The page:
Pets

Pet advice: Cat owner needs to own up to flea issue

Scratchy cat
Scratchy cat

Q: Our cat Wendy was just diagnosed with severe blood loss. Our vet says her anemia is from fleas but if she had them I would know since she sleeps in my bed. If he saw fleas it’s probably because she got them there. Our vet wants to do an emergency transfusion, but Wendy seems fine. Please tell me what’s causing this.

A: If I had a nickel for each time a flea-riddled pet’s owner solemnly swore that their pet had no fleas, I’d probably have an extra few hundred bucks of spending money to play with. Such is the nature of fleas. And humans.

Let’s start with the humans: I’m fairly certain you didn’t bring Wendy to your veterinarian because she seemed “fine.” She’s likely to be sluggish, quiet, pale and probably has a poor appetite. Nor does it seem plausible that your veterinarian would misdiagnose or falsify this condition. Anemia is, after all, an easily diagnosed and readily verified disorder.

Here’s some info on this common problem:

▪ Anemia is caused by the loss or destruction of a large amount of red blood cells, which can happen in the case of an infection with certain viruses and parasites (fleas included), some immune-mediated disorders, specific drug reactions, and diseases like cancer.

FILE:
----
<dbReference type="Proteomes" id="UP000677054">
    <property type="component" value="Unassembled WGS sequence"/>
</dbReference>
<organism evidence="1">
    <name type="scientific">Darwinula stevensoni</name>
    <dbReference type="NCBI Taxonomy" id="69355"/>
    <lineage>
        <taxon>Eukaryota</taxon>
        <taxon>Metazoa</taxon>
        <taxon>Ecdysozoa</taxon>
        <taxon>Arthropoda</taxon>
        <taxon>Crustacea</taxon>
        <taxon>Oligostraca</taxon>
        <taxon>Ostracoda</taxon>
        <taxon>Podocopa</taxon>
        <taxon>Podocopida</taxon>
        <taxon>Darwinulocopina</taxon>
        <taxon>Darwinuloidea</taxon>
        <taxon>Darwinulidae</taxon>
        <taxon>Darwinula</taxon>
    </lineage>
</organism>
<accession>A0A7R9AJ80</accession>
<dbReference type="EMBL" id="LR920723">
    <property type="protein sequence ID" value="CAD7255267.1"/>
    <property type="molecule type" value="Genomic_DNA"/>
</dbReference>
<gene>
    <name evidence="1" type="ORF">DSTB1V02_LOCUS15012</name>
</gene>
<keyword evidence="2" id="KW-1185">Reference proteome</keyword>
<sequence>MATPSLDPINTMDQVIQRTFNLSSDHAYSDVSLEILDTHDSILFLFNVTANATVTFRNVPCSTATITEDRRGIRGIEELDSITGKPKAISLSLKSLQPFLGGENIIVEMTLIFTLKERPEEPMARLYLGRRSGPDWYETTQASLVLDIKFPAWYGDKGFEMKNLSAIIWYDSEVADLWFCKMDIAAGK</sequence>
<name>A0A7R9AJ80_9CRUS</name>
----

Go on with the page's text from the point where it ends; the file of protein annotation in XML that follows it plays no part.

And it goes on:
▪ Signs of anemia include lethargy, exercise intolerance (difficulty exercising), decreased appetite, and pale gums, though cats with mild anemia may not have any signs at all. A severely anemic pet may need a blood transfusion. And in all cases the underlying cause of the problem must be treated.

Which brings us to the fleas.

If your veterinarian has diagnosed flea-related anemia, I can promise you there’s evidence of fleas on her skin and coat. Even if the fleas themselves don’t make themselves known (sometimes that happens), the brownish-black debris fleas leave behind is a telltale sign no veterinarian is likely to miss.

As to your inability to see or otherwise sense fleas on your cat, you should know that most fleas have no interest in human blood. As long as there’s a more appropriate host around, they’re on them … not on you.

In any case, the fact that you disbelieve your veterinarian, reject his advice, and even accuse him of giving Wendy fleas (!) strongly suggests that you seek out the advice of another veterinarian … who will probably not tell you what you want to hear, either.

Dr. Patty Khuly has a veterinary practice at Sunset Animal Clinic in South Miami. Her website is drpattykhuly.com. Send questions to khulyp@bellsouth.net.

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